This is the story of an eiffage van. A brand new van. Because it has obviously replaced the one that, as we read, was burned earlier this year in the same area. A brand new van, therefore, which ends up burning.
An Eiffage van is most often used to build cages.
Sad cages with colors that sound false. Cages to get us used to conformity, to prepare us for work and to play the social role we have been assigned.
Cages that are depressing or full of noise and lights that make our heads spin, supposed to motivate us to waste our time and energy in occupations that are too often useless or harmful.
Falsely welcoming cages to fill with trinkets to park us when we are not busy producing or consuming. To hide the emptiness that our life has become.
Gloomy cages with barbed wire and bars, when we don’t want to or can’t play the social role we have been assigned.
Sanitized cages to try to prolong this existence when it is the very life that is missing.
The characteristic of this existence is its absence of life, replaced by a set of objects and more or less obliged occupations. But there will always be someone to avenge this life that is taken away from us. Because the only dignified life in a society that prevents us from living is the destruction of this society.
So this is the story of the Eiffage van that was set on fire on Sunday night, 27 rue Valmy in Montreuil.
This is the story of a van that will not be the last to go up in smoke.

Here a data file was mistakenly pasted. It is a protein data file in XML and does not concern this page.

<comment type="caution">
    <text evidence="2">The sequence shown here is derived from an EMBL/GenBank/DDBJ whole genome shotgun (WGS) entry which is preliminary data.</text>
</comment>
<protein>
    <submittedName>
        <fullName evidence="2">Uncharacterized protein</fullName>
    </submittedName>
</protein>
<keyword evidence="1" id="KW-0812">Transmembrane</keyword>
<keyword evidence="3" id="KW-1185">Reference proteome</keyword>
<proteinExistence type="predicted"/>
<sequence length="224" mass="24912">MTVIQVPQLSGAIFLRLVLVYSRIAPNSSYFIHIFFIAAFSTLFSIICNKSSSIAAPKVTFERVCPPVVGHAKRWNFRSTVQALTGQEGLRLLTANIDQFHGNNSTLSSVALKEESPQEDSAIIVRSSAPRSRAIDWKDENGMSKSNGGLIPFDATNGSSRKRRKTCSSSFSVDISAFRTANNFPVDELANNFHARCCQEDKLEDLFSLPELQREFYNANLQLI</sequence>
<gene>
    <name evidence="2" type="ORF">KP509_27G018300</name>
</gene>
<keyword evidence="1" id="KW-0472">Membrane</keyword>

Solidarity with Boris, with Toby Shone, imprisoned in England and with the three Italian anarchists currently on trial and facing many years in jail.
Long live anarchy!
Last night we wanted to send a message of solidarity to Boris, a fellow anarchist who is in a coma because of a fire in his cell in the Nancy-Maxèville prison.
In Montreuil, gentrification is advancing by leaps and bounds with new buildings for a more affluent population attracted by the extension of the metro. We are not admirers of the poor slums and the neighborhoods eaten up by traffic, a simple form of capitalism, albeit illegal. But the labyrinth of alleys between the small self-built houses have their charm and allow other relationships between the people who live there, less dictated by money. Another relationship with the State too. The winding alleys make the video surveillance less efficient, which is also advancing in Montreuil (as everywhere in Paname*).
In this context, publicity is an important vector to convey the capitalist and authoritarian values of this society. These values are: property, consumption, work, “success”, conformism. These ideas have colonized the imagination of most of the world, including the poorest and most marginal social strata. This conformism of thought prevents us from imagining something else, another life. How can we talk about revolution to people who only dream of wealth, family, and futile gadgets that fill up their lives?
So we thought that a JC Decaux van would make a good target. The one that was parked on Ernest Savart street went up in smoke. Same thing for an Enedis van (no need to introduce it, in the most nuclearized country in the world) a little further down, rue Victor Beausse
The head high, the heart burning!
Long live anarchy!
*French Slang to mean Paris & its suburbs.